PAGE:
Many Novels (gracious Ladies) do offer themselves to my memory,wherewith to beginne so pleasant a day, as it is her Highnessedesire that this should be: among which plenty, I esteeme one aboveall the rest, because you may comprehend thereby, not onely thefortunate conclusion, wherewith we intend to begin our day; butalso, how mighty the forces of Love are, deserving to be bothadmired and reverenced. Albeit there are many, who scarsely knowingwhat they say, do condemne them with infinite grosse imputations:which I purpose to disprove, and (I hope) to your no little pleasing.

  • 白茅 08-10

    {  After that Madam Eliza sate silent, the last charge and labour ofthe like employment, remained to the Queene her selfe; whereuponshee beganne thus to speake: Honest and vertuous young Ladies, like asthe Starres (when the Ayre is faire and cleere) are the adorning andbeauty of Heaven, and flowers (while the Spring time lasteth) doegraciously embellish the Meadowes; even so sweete speeches andpleasing conferences, to passe the time with commendable discourses,are the best habit of the minde, and an outward beauty to the body:which ornaments of words, when they appeare to be short and sweete,are much more seemely in women, then in men; because long andtedious talking (when it may be done in lesser time) is a greaterblemish in women, then in men.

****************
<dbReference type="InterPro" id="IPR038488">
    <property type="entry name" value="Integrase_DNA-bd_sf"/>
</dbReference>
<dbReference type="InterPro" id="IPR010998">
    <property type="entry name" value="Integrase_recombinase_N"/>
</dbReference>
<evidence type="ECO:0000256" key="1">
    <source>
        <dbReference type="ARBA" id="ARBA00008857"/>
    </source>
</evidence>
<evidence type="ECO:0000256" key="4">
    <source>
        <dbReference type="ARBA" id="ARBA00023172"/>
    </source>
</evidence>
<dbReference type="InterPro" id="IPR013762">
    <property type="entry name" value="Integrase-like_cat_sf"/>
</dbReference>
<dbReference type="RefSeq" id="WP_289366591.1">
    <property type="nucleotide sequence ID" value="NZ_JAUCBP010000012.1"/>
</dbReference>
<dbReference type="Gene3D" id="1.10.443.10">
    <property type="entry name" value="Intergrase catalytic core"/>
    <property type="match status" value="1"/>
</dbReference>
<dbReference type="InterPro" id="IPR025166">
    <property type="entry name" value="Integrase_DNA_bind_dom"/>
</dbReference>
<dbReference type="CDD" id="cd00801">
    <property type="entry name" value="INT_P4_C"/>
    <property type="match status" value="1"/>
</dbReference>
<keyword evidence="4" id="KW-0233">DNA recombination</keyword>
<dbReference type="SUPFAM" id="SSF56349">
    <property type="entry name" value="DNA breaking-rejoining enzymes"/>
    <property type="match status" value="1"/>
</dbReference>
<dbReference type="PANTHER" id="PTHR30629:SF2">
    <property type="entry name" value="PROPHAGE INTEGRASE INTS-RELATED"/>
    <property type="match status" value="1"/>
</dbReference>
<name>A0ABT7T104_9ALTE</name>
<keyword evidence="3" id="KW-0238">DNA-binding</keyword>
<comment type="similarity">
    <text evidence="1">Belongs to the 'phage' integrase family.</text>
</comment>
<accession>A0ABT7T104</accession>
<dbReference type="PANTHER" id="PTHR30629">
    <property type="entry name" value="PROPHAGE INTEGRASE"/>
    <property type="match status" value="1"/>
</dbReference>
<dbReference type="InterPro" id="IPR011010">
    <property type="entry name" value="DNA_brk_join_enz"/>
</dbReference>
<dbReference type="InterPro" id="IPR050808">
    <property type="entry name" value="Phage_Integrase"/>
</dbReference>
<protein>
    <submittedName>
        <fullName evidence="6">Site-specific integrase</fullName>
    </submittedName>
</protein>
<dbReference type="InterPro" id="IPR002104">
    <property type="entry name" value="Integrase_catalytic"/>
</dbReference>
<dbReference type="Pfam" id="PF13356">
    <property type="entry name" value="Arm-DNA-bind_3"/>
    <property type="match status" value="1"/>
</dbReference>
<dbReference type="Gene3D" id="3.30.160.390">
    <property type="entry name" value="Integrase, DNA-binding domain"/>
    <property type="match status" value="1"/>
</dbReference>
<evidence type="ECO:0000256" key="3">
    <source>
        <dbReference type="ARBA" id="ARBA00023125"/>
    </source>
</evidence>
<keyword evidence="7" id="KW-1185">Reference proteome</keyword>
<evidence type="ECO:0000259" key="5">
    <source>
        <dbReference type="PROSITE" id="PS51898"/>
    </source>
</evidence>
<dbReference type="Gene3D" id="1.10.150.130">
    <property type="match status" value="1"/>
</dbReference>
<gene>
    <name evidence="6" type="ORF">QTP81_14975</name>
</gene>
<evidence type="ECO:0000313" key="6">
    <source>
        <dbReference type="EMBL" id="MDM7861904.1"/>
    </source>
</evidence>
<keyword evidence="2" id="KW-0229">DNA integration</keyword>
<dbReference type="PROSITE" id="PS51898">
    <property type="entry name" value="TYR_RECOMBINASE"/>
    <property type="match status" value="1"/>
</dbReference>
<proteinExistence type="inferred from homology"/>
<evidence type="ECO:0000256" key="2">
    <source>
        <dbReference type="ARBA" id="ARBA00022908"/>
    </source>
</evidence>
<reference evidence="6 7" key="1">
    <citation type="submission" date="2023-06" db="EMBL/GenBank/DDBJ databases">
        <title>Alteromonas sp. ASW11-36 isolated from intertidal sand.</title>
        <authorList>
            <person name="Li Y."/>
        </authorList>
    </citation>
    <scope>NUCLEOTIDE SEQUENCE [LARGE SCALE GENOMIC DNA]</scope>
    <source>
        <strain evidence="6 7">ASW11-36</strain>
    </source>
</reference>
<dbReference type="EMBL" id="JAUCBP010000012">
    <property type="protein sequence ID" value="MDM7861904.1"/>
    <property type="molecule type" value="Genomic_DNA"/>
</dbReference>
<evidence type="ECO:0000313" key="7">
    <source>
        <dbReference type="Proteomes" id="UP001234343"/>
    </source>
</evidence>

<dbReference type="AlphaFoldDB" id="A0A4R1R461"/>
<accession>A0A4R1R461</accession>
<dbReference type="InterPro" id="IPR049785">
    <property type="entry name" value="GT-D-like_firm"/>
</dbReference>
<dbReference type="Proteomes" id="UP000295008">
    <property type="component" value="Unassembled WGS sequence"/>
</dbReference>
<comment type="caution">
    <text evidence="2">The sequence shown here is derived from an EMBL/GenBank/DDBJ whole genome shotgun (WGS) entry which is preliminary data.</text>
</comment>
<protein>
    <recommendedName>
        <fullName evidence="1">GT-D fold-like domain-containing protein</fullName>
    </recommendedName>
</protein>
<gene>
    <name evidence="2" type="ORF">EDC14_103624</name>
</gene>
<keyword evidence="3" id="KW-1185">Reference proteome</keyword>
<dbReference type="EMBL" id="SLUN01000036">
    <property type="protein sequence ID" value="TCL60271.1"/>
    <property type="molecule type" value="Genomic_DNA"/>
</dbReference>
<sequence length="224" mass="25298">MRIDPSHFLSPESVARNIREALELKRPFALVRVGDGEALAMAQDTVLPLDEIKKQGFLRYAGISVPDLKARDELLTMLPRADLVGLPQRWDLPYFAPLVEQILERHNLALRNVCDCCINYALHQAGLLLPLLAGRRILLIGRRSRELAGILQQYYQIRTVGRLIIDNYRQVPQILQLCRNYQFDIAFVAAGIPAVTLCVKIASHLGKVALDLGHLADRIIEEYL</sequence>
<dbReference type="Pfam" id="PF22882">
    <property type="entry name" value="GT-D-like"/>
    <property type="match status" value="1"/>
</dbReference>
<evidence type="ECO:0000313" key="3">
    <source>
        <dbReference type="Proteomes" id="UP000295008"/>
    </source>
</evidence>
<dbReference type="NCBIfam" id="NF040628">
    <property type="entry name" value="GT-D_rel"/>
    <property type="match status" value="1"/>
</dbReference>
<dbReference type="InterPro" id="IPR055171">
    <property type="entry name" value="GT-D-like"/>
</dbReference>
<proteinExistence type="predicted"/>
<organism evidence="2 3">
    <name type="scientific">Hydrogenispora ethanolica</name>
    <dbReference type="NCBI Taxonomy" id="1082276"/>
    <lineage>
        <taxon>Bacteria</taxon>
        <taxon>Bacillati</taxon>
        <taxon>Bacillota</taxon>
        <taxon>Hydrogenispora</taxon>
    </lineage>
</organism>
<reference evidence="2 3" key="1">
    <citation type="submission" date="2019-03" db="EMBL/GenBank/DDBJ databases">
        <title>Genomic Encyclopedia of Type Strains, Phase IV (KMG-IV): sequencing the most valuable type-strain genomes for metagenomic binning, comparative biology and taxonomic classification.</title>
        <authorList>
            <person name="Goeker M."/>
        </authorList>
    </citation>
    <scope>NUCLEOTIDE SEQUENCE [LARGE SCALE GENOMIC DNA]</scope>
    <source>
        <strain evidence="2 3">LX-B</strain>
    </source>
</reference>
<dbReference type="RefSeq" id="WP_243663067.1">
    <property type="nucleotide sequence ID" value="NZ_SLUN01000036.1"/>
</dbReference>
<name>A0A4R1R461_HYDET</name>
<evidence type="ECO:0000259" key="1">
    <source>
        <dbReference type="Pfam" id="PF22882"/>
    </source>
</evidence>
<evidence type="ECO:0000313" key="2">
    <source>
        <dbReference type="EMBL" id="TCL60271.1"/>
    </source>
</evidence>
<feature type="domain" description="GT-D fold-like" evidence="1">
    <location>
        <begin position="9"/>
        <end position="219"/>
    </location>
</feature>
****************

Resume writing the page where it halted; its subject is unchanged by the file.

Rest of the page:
• 田中利 08-09

      So soone as the Tables were withdrawne, Thorello knowing theymight be weary, brought them againe to their Chambers, wherecommitting them to their good rest, himselfe went to bed sooneafter. The Servant sent to Pavia, delivered the message to his Lady;who, not like a woman of ordinary disposition, but rather truelyRoyall, sent Thorelloes servants into the City, to make preparationfor a Feast indeed, and with lighted Torches (because it wassomewhat late) they invited the very greatest and noblest persons ofthe Citie, all the roomes being hanged with the richest Arras, Clothesand Golde worke, Velvets, Silkes, and all other rich adornments, insuch manner as her husband had commanded, and answerable to her owneworthy mind, being no way to learne, in what manner to entertainestrangers.}

  • 蒂莫西·斯诺登 08-09

      WHEREIN IS DECLARED, WHAT CRAFT AND SUBTILTY SOME WILY WITS

  • 伍某某 08-09